Name: Cayenne (Capsicum frutescens)
Otherwise known as: Capsicum Minimum, Chilli, Red Hot Pepper
Habitat: A perennial member of the Solanaceae family growing to 1m in height with long-stalked, spear-shaped leaves producing white/green flowers in the axils that transform into the familiar conical shaped fruit that change from green to red as they mature. Native to central America, it is now cultivated throughout the tropics where it flourishes in hot steamy conditions. It was introduced into Europe by the Spaniards in the l6th century.
What does it do: The name is believed to derive from the Greek, kapto – I bite.
The active ingredient of cayenne is capsaicin which is responsible for the pungent and irritating effect of the pepper. Regarded by professional herbalists as the safest and purest stimulant, it opens up every tissue in the body to an increased flow of blood, producing natural warmth and equalising circulation in the aged.
Cayenne contains more vitamin C than citrus, also vitamin A and B complex, iron, calcium and phosphorus. The carotene molecules exert a strong anti-oxidant effect.
The plant has a number of beneficial effects on the cardiovascular system: studies show that cayenne reduces the likelihood of developing arteriosclerosis by lowering blood cholesterol and triglyceride levels. It also combats platelet aggregation.
When applied topically, either in the form of ointment or infused oil, it is known to stimulate and then block pain fibres by depriving them of a neurotransmitter known as substance P, which is thought to be the main conduit of pain impulses; this is also the substance responsible for activating inflammatory mediators in joint tissues in cases of osteo and rheumatoid arthritis. Capsaicin is claimed to give relief from the pain associated with shingles (herpes zoster) and from the severe pain arising from ‘tic doloureax’ (trigeminal neuralgia). Experiments conducted on post-mastectomy patients indicated that considerable relief from pain was attained by application of capsaicin cream.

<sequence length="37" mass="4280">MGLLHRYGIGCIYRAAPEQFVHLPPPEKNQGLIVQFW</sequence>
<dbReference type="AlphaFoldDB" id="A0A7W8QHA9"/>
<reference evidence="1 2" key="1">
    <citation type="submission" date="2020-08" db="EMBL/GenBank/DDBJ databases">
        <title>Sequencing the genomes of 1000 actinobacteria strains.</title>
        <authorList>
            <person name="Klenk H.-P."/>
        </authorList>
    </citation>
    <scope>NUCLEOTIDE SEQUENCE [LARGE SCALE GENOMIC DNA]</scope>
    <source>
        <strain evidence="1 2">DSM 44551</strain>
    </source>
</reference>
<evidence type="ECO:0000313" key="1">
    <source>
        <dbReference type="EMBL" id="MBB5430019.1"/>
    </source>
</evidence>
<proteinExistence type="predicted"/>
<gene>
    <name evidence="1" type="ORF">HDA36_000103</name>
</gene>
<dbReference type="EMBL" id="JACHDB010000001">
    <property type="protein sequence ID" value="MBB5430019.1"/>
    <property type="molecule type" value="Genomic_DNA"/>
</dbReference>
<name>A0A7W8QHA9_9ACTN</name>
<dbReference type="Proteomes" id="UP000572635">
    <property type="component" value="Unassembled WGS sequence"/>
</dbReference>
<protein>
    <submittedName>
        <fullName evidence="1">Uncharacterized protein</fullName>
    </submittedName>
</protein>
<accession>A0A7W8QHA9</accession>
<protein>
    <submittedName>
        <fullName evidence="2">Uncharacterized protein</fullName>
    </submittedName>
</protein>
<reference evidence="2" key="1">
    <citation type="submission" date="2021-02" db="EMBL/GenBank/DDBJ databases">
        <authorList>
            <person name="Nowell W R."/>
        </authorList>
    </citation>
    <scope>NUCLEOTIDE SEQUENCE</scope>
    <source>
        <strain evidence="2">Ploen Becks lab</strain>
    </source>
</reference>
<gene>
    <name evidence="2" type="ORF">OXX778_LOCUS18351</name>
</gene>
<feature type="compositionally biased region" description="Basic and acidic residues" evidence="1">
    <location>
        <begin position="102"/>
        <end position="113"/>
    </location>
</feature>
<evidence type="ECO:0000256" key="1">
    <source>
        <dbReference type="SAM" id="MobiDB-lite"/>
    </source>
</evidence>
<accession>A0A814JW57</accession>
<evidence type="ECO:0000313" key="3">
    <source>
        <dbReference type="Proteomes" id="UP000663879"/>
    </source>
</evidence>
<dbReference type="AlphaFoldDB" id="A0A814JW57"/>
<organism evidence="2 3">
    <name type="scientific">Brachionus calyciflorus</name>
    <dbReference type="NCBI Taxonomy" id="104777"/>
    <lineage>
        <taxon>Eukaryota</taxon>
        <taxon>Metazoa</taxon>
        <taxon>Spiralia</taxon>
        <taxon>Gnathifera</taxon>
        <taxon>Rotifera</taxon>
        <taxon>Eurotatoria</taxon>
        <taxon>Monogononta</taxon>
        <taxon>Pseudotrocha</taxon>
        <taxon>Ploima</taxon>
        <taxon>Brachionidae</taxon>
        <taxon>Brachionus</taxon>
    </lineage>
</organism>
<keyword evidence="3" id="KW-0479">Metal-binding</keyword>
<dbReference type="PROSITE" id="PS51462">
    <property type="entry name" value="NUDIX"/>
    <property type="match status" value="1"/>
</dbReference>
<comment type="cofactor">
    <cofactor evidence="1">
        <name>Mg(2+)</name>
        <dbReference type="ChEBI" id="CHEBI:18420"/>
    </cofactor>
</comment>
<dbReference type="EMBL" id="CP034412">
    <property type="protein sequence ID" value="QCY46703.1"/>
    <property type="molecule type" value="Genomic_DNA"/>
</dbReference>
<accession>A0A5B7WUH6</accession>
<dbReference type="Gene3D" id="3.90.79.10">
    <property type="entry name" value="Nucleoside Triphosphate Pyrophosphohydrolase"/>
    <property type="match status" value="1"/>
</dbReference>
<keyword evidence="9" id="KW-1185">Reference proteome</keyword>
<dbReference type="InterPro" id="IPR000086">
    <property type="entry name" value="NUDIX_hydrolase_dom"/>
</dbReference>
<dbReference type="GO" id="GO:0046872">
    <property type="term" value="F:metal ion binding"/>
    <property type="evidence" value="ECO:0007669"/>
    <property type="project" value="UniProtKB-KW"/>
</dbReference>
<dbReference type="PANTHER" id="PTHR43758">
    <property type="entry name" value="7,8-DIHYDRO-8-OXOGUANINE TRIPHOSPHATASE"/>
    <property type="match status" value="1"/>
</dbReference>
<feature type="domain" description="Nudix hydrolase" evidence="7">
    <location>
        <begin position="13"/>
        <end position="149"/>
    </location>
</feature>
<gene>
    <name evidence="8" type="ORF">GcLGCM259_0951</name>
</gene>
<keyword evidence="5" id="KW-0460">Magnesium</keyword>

An interesting aspect of capsaicin is that while hot to taste, it actually lowers body temperature. It does this by stimulating the cooling centre of the hypothalamus in the brain. The consumption of hot peppers by cultures that live in the tropics helps them to cope with very high temperatures.
Cayenne will give relief from chilblains, and by blocking substance P levels in skin, is now thought to be helpful in the treatment of psoriasis.
Taken internally, it will relieve wind and colic and stimulate the digestive process, it will also prevent infections of the digestive system. As a gargle it is specific against throat infections.
Concentrate of capsaicin is a component of pepper sprays now used by some security forces, and a full blast in the face will render the receiver immobile for up to ten minutes.
Alexander McCowan: Author of The World’s most Dangerous Plants. Available from Lulu and Amazon